Steve Girdler reckons that mentoring can teach a mentor as much as the mentee. Here, he explains how to make the process work as effectively as possible.
Whether a person is in their first job or is a senior director, one of the most valuable assets they can have in their career is a good mentor. The supportive guidance a mentor can provide supplements the role of a line manager. This sounding board is confidential and can facilitate future decisions, strategies and new ideas while supporting personal development in the workplace.
Mentoring is a supportive process. It differs from coaching, which is an enabling process carried out by a line manager. Being a mentor means that you are a guide, adviser, sounding board and counsellor all wrapped into one. To mentor effectively you need to have an interest in the employee’s performance over a longer time-scale rather than the immediate focus on results that his or her boss may have.
From the outset you should identify the subject’s goals. Write them down so they are there for both of you to reference. Throughout the mentoring process you can refer to this list and check off the progress that the employee is making. This will help build self-confidence and motivation in the employee in order to work towards achieving their development goals.
Naturally, there will be barriers and pitfalls to whatever the employee is looking to achieve throughout the mentoring process. When this happens, use reflective questions to help them analyse for themselves the causes of those barriers. Encourage them to self-manage learning and solve their own problems. This will give them the belief that they can effectively realise their goals by thinking through the situation and remedying it appropriately.
Only when they are unable to find the best solution should you suggest others. Notes should always be taken by the employee so that they are automatically summarising the actions they are going to take as a result of your discussion.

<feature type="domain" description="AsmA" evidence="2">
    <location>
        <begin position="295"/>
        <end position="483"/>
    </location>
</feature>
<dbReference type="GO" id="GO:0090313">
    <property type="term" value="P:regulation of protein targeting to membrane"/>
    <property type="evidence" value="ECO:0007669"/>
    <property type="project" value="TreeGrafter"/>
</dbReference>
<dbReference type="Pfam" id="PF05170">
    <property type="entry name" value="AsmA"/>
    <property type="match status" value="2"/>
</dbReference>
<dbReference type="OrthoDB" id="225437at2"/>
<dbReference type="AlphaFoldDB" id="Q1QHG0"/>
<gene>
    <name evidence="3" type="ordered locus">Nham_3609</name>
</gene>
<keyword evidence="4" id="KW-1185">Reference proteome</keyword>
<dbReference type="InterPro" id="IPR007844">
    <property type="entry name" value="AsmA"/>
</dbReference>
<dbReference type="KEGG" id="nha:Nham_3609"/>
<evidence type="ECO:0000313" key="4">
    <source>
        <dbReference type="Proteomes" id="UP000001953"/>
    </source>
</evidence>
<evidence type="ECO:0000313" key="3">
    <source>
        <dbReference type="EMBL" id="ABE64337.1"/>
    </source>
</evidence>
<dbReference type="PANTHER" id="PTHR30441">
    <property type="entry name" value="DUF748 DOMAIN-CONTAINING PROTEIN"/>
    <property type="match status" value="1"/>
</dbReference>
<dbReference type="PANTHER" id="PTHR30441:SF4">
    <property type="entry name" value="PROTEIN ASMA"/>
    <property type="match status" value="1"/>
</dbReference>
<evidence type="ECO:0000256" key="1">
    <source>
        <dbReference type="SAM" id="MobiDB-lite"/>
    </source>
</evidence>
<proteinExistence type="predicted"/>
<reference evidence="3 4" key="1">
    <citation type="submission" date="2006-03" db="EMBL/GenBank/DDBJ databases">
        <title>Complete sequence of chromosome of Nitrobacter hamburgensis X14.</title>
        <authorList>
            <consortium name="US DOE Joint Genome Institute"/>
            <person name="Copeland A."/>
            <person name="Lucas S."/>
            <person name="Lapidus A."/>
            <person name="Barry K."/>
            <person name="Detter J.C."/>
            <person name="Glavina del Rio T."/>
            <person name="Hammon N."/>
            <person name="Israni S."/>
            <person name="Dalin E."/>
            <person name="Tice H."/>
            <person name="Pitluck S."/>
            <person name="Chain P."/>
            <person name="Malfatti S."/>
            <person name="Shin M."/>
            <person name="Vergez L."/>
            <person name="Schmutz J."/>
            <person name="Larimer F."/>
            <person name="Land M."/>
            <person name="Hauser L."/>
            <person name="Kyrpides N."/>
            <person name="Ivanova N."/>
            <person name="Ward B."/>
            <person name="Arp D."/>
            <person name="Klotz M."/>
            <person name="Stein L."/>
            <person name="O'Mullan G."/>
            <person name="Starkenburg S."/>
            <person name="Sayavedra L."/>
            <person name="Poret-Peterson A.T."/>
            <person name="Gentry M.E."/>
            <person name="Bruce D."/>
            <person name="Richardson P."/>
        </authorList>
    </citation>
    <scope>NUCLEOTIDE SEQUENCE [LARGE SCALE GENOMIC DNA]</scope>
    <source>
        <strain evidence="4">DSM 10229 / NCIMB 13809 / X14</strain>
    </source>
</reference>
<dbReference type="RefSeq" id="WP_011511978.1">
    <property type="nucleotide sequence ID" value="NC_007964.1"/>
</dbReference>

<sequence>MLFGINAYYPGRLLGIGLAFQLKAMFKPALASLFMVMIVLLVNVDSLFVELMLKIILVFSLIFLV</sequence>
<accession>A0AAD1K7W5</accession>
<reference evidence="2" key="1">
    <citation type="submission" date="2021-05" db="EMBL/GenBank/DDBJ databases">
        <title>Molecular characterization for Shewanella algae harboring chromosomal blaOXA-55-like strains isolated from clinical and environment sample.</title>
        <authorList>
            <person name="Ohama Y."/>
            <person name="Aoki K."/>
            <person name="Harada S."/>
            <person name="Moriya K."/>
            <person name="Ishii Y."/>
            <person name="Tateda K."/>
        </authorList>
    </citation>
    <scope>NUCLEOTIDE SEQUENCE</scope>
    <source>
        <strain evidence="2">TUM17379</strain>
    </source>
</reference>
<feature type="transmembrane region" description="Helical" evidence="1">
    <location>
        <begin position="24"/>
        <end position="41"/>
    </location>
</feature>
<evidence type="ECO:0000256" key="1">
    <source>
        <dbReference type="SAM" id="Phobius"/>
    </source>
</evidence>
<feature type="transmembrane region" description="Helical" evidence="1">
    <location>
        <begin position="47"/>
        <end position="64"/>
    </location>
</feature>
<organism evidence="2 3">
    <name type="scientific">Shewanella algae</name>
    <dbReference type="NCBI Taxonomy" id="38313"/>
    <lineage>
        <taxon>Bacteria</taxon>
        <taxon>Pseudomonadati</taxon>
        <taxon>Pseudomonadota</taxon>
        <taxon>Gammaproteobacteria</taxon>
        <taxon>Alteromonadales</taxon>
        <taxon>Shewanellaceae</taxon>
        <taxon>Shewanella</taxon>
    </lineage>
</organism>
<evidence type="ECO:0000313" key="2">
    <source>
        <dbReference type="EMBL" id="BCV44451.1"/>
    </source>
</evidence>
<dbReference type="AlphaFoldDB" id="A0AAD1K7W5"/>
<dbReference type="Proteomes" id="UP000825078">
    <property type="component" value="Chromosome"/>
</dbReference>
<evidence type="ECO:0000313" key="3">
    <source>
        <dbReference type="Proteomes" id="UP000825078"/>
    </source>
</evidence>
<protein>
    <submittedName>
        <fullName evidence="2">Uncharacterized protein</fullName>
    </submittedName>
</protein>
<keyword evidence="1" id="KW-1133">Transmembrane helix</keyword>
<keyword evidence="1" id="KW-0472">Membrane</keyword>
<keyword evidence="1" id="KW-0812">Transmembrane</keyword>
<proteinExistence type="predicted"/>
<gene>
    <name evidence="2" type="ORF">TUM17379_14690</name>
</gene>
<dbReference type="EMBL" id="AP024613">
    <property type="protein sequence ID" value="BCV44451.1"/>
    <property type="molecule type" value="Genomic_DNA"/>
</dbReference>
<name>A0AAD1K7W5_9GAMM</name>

Providing support is obviously very important when mentoring someone to best effect. There will invariably be setbacks and a key role of an effective mentor is to help the employee when these occur. Always remain non-judgemental, as this will help the employee to treat mistakes and setbacks as real learning opportunities. Remember: being an effective mentor is about being supportive and not coaching the subject.
Experience also plays a factor in being a mentor. Whether you use life or work experience, you should be able to call upon the knowledge you have gained from past situations. A mentor need not be old; young people can also have a wealth of experience to draw upon.
Having said that, never go in to a relationship and start ordering your employee around or assume that they know absolutely nothing. Remember that employees often have a lot of experience themselves. You need to have an open attitude and a willingness to learn – not only from the employees but also from other mentors.
Throughout this process the key is to encourage and be there for the employee. Sponsor openness and build trust with the employee. And finally, remember to celebrate success. Mentoring should be a mutually rewarding process for both mentor and employee.
Steve Girdler is director of marketing at recruitment company Kelly Services UK
Tel: +44 20 7614 5650